One example of a use case for resolveUrl is when using tag manager scripts such as Google Tag Manager. These scripts are challenging to use with Partytown since they contain other scripts that make other requests that may or may not need to be proxied depending on the CORS setting. In this scenario you can use resolveUrl to handle those child script URLs.

Here’s an example using Google Tag Manager to load Google Analytics (Universal Analytics in this case):

Note - This assumes you have set up Google Tag Manager to use Universal Analytics in the Google Tag Manager web application.

First you load your Google Tag Manager (GTM) script and send an initialization event:

Then you define resolveUrl in Partytown’s vanilla config to handle the Google Analytics script loaded by Google Tag Manager:

Lastly, you need to add the Google Analytics URL to partytownProxiedURLs so that Gatsby knows the URL is safe to proxy:

At this point both your Google Tag Manager and Google Analytics scripts should load successfully in your site.

Debugging

You can also leverage Partytown’s vanilla config to enable debug mode for your off-main-thread scripts:

You may need to adjust your dev tools to the verbose log level in order to see the extra logs in your console.

Limitations

By leveraging Partytown, scripts that use the off-main-thread strategy must also be aware of the limitations mentioned in the Partytown documentation. While the strategy can be powerful, it may not be the best solution for all scenarios.

In addition, the off-main-thread strategy does not support the onLoad and onError callbacks.

Usage in Gatsby SSR and Browser APIs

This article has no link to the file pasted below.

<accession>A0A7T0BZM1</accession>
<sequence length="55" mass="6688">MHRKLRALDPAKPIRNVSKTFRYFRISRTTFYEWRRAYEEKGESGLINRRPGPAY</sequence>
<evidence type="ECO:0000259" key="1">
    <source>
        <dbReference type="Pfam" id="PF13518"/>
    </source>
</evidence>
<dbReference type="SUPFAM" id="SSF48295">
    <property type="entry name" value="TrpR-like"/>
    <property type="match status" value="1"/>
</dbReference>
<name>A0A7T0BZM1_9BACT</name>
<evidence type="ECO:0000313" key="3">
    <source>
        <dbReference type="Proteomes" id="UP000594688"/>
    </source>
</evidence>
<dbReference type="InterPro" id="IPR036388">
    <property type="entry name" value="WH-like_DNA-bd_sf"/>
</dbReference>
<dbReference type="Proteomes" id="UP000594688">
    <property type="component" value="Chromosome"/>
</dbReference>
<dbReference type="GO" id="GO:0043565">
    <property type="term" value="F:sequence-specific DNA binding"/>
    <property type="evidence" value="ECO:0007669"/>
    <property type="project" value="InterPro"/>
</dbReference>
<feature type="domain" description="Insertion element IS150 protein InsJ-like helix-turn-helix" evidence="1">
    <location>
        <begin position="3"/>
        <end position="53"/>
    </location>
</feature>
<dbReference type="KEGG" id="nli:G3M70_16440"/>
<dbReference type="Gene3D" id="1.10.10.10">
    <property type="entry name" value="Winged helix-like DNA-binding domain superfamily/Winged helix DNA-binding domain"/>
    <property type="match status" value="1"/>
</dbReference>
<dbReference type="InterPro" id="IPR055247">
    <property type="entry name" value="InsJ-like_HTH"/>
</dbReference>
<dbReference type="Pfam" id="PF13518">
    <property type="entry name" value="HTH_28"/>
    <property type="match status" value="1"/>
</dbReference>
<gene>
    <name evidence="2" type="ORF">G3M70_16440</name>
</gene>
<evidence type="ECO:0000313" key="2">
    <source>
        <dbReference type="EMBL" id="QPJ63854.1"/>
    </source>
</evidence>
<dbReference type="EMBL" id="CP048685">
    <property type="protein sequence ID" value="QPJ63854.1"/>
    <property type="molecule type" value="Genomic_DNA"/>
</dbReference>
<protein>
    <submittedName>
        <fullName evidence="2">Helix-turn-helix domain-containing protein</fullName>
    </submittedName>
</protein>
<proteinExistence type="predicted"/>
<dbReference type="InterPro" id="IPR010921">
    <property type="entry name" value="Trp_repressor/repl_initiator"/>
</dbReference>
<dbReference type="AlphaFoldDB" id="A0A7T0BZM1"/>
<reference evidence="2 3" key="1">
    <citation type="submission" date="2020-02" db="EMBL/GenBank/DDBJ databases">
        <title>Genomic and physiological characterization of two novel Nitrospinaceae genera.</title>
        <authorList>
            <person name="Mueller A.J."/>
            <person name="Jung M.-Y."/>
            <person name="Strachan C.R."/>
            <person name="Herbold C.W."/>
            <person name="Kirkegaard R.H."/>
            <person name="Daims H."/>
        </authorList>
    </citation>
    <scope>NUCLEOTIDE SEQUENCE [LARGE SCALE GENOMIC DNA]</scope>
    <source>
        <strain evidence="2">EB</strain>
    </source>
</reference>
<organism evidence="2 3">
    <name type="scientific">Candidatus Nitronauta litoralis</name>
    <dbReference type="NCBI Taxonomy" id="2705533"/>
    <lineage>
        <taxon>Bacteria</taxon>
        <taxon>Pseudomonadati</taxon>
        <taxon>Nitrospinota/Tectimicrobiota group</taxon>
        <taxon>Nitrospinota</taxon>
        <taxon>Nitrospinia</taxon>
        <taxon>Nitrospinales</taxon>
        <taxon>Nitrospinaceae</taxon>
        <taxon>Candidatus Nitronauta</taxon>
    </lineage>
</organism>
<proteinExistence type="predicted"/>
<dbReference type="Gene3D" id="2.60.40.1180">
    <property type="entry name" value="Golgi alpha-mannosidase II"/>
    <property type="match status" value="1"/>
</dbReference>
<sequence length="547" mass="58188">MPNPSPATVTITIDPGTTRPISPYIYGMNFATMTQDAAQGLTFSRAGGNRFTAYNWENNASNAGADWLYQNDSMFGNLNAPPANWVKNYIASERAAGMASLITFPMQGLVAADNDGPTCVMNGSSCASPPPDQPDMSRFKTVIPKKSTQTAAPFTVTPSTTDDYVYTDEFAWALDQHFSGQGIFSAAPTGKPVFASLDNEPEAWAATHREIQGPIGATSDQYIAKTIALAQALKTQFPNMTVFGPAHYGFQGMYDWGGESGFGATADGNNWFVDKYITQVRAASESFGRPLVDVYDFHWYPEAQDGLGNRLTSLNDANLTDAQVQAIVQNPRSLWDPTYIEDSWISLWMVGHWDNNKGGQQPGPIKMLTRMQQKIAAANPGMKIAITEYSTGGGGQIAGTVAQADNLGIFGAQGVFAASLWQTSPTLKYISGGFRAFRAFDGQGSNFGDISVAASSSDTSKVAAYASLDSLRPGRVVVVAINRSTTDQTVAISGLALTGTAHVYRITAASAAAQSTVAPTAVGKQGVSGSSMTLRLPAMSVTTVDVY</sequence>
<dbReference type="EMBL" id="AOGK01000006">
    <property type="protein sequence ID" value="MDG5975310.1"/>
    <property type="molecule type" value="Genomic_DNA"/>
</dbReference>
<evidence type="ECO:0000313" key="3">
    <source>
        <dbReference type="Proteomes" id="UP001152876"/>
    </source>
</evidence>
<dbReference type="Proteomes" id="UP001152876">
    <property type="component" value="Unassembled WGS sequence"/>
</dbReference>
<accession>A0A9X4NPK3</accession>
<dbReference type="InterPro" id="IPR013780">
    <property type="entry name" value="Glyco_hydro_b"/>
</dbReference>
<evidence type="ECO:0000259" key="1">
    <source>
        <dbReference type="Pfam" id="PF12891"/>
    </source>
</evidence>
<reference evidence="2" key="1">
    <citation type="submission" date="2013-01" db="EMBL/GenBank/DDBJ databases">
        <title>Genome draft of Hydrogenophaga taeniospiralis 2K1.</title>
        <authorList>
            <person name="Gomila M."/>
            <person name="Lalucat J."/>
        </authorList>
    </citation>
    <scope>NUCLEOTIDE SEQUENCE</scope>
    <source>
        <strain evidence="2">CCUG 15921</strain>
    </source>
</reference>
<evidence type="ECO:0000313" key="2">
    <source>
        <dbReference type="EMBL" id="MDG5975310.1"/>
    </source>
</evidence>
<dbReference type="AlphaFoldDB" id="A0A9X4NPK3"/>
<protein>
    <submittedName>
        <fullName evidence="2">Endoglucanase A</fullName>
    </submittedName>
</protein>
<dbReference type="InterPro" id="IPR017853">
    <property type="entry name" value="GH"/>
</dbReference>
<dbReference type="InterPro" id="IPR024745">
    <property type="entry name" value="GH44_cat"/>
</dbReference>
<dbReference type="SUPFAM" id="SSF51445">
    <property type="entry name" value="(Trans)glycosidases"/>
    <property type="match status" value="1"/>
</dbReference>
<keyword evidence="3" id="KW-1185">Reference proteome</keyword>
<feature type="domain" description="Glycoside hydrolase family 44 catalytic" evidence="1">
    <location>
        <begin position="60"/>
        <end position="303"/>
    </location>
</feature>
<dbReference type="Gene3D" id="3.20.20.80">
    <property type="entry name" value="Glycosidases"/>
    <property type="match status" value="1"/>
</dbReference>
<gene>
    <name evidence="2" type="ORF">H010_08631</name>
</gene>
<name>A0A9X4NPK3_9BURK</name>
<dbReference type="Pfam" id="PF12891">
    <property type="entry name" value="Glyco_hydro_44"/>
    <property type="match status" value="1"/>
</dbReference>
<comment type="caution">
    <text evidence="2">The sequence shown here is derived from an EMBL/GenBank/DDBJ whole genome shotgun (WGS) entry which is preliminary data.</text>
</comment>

The Gatsby <Script> component can also be used in the following Gatsby SSR and Gatsby Browser APIs:

  • wrapPageElement
  • wrapRootElement

Note - If you use one of these APIs, it is recommended that you implement it both in Gatsby SSR and Gatsby Browser. A common pattern is to define a single function that you import and use in both files.

Here’s an example using wrapPageElement in both Gatsby SSR and Gatsby Browser without duplicating your code:

onLoad and onError callbacks

Scripts with sources loaded with the post-hydrate or idle strategies have access to two callbacks:

  • onLoad - Called once the script has loaded
  • onError - Called if the script failed to load

Note - Inline scripts and scripts using the off-main-thread strategy do not support the onLoad and onError callbacks.

Here is an example using the callbacks:

Duplicate scripts (scripts with the same id or src attributes) will execute onLoad and onError callbacks despite not being injected into the DOM.

Loading scripts dependently

Access to the onLoad and onError callbacks also enables the ability to load scripts dependently. Here’s an example showing how to load the second script after the first: